January 20, 2009


Komagome is the next stop along from Sugamo, and this was my first Yamanote Line stop of the New Year on a day that had almost spring-like weather. There are two exits to the station, and headed to the North/South exit, which looked more promising as far as things to see were concerned.
On exiting the station you hit Hongo Dori. To the left takes you south into Bunkyo Ward and towards the famous Rikugien Gardens, so it was in this direction that I headed first of all.

The main road is mainly lined with apartment blocks housing shops on the ground floor, many of which were selling zakka and traditional handicrafts. After about 600 metres you get to the entrance to the gardens. The entrance fee is 300 yen, but it is well worth it as the gardens are both extensive and beautiful. According to the English pamphlet I was given, the garden dates back as far as 1702 and is a classic Japanese pond-style garden.
The large pond is the centrepiece of the garden, but there are several paths leading to different teahouses and viewing points, making it a pleasant place to wander around.

Yours truly relaxing in one of the teahouses.

Sketching from Fujishiro-toge, the tallest hill in the garden.
Picnic by the pond.
On leaving Rikugien I continued south towards Hon-Komagome. On the way I saw this poster for an art exhibition.
Soon after I passed an art gallery called 'Famous' and in front there was this work of it, called 'Empitsu', which is Japanese for, believe it or not, 'pencils'.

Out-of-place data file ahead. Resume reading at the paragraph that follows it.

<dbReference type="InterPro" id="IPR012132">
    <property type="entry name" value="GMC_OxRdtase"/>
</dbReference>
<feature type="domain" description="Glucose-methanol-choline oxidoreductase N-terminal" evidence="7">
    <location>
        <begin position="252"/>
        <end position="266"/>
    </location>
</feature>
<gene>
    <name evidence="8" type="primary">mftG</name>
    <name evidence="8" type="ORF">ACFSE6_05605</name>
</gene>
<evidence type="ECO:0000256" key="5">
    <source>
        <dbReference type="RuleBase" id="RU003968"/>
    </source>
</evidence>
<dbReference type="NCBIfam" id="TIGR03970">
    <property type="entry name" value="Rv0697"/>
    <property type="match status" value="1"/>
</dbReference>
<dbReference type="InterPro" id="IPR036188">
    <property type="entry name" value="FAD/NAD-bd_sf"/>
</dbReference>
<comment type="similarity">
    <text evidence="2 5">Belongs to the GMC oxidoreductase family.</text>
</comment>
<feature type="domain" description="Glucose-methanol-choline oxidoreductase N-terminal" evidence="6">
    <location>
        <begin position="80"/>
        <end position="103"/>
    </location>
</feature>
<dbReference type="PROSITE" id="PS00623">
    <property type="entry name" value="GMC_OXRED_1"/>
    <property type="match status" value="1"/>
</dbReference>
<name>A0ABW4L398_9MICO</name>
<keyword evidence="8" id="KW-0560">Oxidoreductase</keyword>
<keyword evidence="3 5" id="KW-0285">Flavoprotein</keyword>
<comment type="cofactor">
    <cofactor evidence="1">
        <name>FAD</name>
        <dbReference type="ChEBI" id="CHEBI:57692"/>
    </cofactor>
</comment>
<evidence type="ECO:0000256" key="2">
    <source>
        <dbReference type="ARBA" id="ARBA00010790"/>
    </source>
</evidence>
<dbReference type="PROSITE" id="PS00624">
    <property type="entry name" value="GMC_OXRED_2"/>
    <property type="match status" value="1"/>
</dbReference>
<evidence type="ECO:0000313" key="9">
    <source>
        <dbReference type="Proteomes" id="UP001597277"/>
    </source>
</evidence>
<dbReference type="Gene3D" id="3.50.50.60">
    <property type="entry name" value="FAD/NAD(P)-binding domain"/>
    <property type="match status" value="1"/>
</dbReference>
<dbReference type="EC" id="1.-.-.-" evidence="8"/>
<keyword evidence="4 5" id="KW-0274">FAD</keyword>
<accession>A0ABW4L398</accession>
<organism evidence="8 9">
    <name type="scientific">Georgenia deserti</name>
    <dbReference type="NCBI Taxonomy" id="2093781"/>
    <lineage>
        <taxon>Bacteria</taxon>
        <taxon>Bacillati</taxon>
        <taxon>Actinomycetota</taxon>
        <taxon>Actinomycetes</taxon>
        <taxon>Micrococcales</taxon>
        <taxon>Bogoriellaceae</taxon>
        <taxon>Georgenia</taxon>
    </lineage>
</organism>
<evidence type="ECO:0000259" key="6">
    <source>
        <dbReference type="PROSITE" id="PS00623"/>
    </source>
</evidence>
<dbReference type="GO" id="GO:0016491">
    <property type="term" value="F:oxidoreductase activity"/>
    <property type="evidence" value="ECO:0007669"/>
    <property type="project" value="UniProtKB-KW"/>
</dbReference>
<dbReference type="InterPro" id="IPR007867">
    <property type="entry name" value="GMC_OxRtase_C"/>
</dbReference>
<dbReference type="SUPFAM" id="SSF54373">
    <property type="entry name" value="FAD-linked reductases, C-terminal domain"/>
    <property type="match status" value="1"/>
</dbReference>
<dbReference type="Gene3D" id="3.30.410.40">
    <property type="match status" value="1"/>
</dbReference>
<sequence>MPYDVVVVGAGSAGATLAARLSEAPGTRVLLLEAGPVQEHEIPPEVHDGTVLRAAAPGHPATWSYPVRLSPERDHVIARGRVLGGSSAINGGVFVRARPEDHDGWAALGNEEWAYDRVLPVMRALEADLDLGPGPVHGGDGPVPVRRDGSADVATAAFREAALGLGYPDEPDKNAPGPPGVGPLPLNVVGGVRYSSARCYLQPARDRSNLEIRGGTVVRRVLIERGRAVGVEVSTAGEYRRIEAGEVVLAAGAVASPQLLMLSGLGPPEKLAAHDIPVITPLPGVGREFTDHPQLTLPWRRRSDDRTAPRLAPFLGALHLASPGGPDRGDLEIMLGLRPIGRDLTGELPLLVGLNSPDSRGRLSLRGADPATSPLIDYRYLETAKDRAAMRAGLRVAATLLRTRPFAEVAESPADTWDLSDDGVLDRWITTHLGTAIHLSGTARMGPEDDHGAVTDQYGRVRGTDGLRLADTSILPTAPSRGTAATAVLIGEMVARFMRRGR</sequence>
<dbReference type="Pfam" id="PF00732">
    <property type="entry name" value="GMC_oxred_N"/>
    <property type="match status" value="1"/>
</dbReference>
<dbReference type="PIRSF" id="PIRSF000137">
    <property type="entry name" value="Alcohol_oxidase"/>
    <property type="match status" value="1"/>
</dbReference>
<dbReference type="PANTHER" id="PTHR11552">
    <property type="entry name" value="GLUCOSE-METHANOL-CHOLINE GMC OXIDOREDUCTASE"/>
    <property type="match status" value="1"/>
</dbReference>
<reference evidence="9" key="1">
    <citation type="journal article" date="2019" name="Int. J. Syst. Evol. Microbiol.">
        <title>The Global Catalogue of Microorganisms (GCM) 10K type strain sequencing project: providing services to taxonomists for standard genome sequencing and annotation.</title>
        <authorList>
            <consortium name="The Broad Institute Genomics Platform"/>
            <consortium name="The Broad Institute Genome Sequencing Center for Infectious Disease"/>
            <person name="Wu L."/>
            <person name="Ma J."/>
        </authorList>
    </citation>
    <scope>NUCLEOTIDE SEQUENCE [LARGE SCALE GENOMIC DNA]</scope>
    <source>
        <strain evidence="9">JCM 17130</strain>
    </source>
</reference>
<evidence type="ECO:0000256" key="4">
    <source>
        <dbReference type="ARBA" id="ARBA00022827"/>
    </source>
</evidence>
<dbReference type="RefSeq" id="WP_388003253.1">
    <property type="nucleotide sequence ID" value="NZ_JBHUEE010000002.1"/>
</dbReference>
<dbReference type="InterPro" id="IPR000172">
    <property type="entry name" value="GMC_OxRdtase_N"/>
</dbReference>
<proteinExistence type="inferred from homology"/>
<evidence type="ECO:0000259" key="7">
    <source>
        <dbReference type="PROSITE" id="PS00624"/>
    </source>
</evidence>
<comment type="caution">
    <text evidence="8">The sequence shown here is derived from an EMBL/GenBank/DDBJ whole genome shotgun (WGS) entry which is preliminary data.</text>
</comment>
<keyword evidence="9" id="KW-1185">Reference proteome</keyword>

A block or two further on from there and you reach a large temple called Kichijoji. From the entrance (above), there is a long pathway that leads past several small altars and a large Buddha, before you reach the bell tower and the main temple building.

After looking around for a bit I headed back to the station and then went towards the north side. After a couple of hundred metres, you pass into Kita Ward, and the neighbourhood has a slightly different feel to it than the area around Rikugien.
Leading off Hongo Dori is the Shimofuri shoutengai (or shopping street) filled with lots of small shops for doing the grocery shopping that have probably been there for many years.

This cafe has an intriguing name that translates as 'bananacrocodile'.

The other famous spot for visitors in the Komagome area are the Kyu-Furukawa Gardens, which has a mix of Western and Japanese styles. Set on a hillside, the upper part features a western-style residence and rose garden, built in the Meiji era, and the lower section features a more traditional Japanese style garden.

It's probably better to see these gardens in the summer when the roses are in bloom, but it was interesting nevertheless. Apparently, the teepee like structures you can see in the pictures here and in Rikugien are designed to protect the small pine trees from frost and snow.

On the way back to the station I saw this graffiti and just liked the mix of marker, faded paint and wood grain.

All in all, given that I knew nothing about Komagome before coming here, I found it was an interesting place to look around, and Rikugien is certainly a garden worth visiting in any season.

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